Texas A&M Maintaining Tradition While Advancing Toward The Future
Since its opening in 1876 as a land-grant institution and the state’s first public university, Texas A&M University has carried on the traditions of its rich history, while adapting to an ever-changing world. The school has grown from its roots as an all-male, military college to one of the nation’s premier academic and research institutions with a co-ed student population of more than 53,000, hailing from more than 125 countries.
As Texas A&M is in its 136thyear as an institution of higher learning, members of the administration, faculty and student body share their hopes for the future of the university and its students.
“I strongly believe that Texas A&M has an incredibly bright future ahead,” says Texas A&M President R. Bowen Loftin. “Although we have had to weather significant financial challenges in the past few years, we continue to make progress toward realizing our aspirations of becoming recognized as one of the nation’s top 10 public universities by the year 2020.”
Since the announcement of Vision 2020 in 1999, Loftin says the university has made significant strides toward achieving this goal, while still maintaining Aggie traditions, values and spirit. “Our faculty has grown and become truly world-class, our research enterprise has grown to more than $700 million per year, and campus facilities have increased significantly,” Loftin notes. “We have also become a member of the Association of American Universities, a very prestigious and significant accomplishment. Texas A&M has become more balanced, with growth in liberal arts and the emergence of the Mays Business School as one of the best in the country. The demand for our graduates is stronger than ever, and the future of our state and nation will depend on the leaders we produce at Texas A&M.”
Loftin says the university is having a global impact through research and former students around the world, and through its branch campus in Qatar. “Our society is becoming increasingly interconnected and mobile; it is imperative that we prepare our students to succeed in such an environment,” he contends. “We are working on new energy solutions, enhancing democracies, preparing teachers for future generations, feeding hungry people, enhancing the natural and built environment and developing new entrepreneurs – all of which will make our world a better place.”
And although the future is uncertain, Loftin says Aggie students of today will be prepared to meet the most difficult challenges. “I have the daily privilege of interacting with the world’s best students,” the president notes. “They are intelligent and highly motivated. This gives me perhaps the best perspective on our collective future ― a positive future shaped by our incredible graduates!”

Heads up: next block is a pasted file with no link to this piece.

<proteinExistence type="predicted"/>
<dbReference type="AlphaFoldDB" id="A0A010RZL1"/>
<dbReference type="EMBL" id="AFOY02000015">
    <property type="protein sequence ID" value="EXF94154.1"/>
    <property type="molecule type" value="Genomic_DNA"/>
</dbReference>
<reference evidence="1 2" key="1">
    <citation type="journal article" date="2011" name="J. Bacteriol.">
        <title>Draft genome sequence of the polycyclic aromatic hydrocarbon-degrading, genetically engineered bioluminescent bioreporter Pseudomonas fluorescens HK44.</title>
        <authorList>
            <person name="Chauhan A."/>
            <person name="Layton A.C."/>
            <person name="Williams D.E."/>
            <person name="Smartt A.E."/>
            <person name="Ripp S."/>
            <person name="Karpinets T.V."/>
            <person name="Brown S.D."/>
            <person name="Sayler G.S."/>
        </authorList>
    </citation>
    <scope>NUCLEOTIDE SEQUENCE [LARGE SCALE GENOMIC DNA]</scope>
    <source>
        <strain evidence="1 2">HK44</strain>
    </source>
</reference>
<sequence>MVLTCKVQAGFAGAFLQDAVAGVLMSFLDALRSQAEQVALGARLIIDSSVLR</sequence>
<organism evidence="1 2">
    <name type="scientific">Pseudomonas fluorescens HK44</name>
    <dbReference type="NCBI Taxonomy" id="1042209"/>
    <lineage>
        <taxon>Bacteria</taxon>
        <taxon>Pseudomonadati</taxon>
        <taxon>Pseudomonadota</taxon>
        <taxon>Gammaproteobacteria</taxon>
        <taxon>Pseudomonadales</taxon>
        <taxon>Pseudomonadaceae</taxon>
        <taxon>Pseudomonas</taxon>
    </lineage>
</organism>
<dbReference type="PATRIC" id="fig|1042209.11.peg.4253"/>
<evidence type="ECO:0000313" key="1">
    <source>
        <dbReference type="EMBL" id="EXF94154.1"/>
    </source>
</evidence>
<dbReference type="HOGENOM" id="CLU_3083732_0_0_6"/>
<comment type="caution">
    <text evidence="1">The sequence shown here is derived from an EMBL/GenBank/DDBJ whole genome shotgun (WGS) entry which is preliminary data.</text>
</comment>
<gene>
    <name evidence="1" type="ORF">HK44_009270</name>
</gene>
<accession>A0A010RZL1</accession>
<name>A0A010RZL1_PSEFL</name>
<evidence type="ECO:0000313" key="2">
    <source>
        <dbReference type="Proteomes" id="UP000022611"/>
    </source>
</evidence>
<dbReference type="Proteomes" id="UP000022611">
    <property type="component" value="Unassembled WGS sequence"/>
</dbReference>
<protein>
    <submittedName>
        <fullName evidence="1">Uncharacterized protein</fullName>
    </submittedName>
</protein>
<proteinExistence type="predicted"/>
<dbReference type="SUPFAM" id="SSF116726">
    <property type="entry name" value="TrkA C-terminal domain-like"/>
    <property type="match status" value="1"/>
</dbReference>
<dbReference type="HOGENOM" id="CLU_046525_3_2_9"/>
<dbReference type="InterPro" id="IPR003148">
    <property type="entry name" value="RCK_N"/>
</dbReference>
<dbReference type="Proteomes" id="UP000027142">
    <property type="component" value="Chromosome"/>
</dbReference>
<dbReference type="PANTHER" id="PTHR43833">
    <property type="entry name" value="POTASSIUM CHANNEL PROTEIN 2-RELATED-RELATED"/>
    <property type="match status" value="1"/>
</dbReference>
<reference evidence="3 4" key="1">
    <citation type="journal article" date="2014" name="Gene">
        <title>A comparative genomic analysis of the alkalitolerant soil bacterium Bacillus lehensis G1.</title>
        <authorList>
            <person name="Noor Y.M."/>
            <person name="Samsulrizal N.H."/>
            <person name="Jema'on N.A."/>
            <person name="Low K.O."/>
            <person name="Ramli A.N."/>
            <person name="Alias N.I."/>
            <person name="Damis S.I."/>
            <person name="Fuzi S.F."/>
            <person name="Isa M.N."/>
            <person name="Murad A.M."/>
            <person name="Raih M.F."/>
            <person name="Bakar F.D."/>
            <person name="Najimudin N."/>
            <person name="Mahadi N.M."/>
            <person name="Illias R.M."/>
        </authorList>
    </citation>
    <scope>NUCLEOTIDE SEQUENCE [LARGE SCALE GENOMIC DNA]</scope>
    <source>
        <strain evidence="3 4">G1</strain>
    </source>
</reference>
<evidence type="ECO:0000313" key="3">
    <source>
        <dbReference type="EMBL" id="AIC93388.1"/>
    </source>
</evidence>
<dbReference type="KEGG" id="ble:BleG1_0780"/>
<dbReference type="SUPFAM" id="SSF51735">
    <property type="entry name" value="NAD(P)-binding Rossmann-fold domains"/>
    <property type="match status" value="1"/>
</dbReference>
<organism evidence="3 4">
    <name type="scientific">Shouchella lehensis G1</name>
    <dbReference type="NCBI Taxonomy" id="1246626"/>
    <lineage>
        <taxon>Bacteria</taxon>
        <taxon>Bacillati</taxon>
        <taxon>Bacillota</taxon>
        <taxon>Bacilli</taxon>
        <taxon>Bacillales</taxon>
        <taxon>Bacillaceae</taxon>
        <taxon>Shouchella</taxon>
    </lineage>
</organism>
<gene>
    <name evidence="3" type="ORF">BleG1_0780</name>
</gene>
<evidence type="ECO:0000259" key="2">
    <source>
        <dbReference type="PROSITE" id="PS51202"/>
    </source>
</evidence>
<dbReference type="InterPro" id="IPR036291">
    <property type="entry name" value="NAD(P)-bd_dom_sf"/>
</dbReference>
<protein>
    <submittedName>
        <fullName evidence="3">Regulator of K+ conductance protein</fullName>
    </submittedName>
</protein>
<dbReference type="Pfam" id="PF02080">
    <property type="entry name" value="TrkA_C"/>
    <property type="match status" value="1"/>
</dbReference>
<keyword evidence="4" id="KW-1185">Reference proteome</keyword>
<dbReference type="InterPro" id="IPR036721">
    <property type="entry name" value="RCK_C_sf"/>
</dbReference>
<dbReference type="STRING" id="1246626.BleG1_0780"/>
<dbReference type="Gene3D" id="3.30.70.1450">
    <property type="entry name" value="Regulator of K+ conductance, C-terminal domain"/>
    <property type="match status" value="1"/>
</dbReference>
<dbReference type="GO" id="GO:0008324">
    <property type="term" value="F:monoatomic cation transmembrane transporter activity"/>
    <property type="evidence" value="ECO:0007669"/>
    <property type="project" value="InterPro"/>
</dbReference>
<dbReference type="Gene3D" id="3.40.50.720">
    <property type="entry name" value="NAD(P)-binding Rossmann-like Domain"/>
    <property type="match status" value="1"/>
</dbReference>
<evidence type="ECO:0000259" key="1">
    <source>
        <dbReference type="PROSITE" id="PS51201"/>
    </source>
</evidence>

Professor of Architecture Rodney Hill teaches his Aggie students to be “very interested in the future, as they will spend the rest of their lives there,” he says. “Students today have experienced more change and accelerating technology in their lifetime than any previous generation. They can imagine a world far different and have an open mind for wonder.”
Hill says technology will progress so quickly that “the majority of students in the university now will be working in jobs that don’t even exist today. There will be more inventions in the next 30 years than from the beginning of time to the present. Nanotechnology, biotechnology, quantum computers, artificial intelligence and robots will create opportunities to change the world,” he contends. “A robot with self-awareness has been invented and 3-D printers for human organs using the recipient’s own cells. IBM announced they will have a laptop equivalent to the human brain by 2018.”
Hill asks his students to look at their field of study and examine future possibilities. “The last project in my class is to look at a process or product and create a new one that will make the first one obsolete,” he says. “Students of this generation are realizing the state of accelerating change in the world and are more open to creating the future instead of just reacting to it when it occurs.”
One student looks at the future as an opportunity for Aggies to take the university’s core values of loyalty, integrity, excellence, leadership, respect and selfless service into the world after graduation. Current Student Body President John Claybrook says, “Aggies bring a refreshing sense of personal humility and responsibility to the world. They realize their duty as citizens, family members and former students by leading when called and serving persistently in all they do.”
A finance major from Dallas, Class of ’13, Claybrook was elected student body president this year and says the university has made major advances in its campus facilities. “Renovations at Kyle Field and Olsen Field at Blue Bell Park have created world class facilities for our athletes and fans,” he notes. “We realized the need for upgrades and the commitment of generous former students have made such massive projects happen. These facilities aren’t only limited to athletics, as students now have the opportunity to study and conduct research in some of the greatest facilities in the world.” Major new facilities for liberal arts, engineering and agriculture, for example, have opened new doors for academia at Texas A&M.
And although Claybrook acknowledges there’ve been some big changes on campus, including the university’s new membership in the SEC, he says Aggies will always maintain Texas A&M’s core values and traditions. “We must continue to hold true to what makes our university great,” he says, “a commitment to giving respect to all, loyally serving our university, state and nation, and leading with excellence. We must remain true to what got us here.”
12 Impacts of the 12th Man shows how the 12th Man is impacting the world. More than athletics, the Spirit of the 12th Man embodies all of Texas A&M. We are all the 12th Man.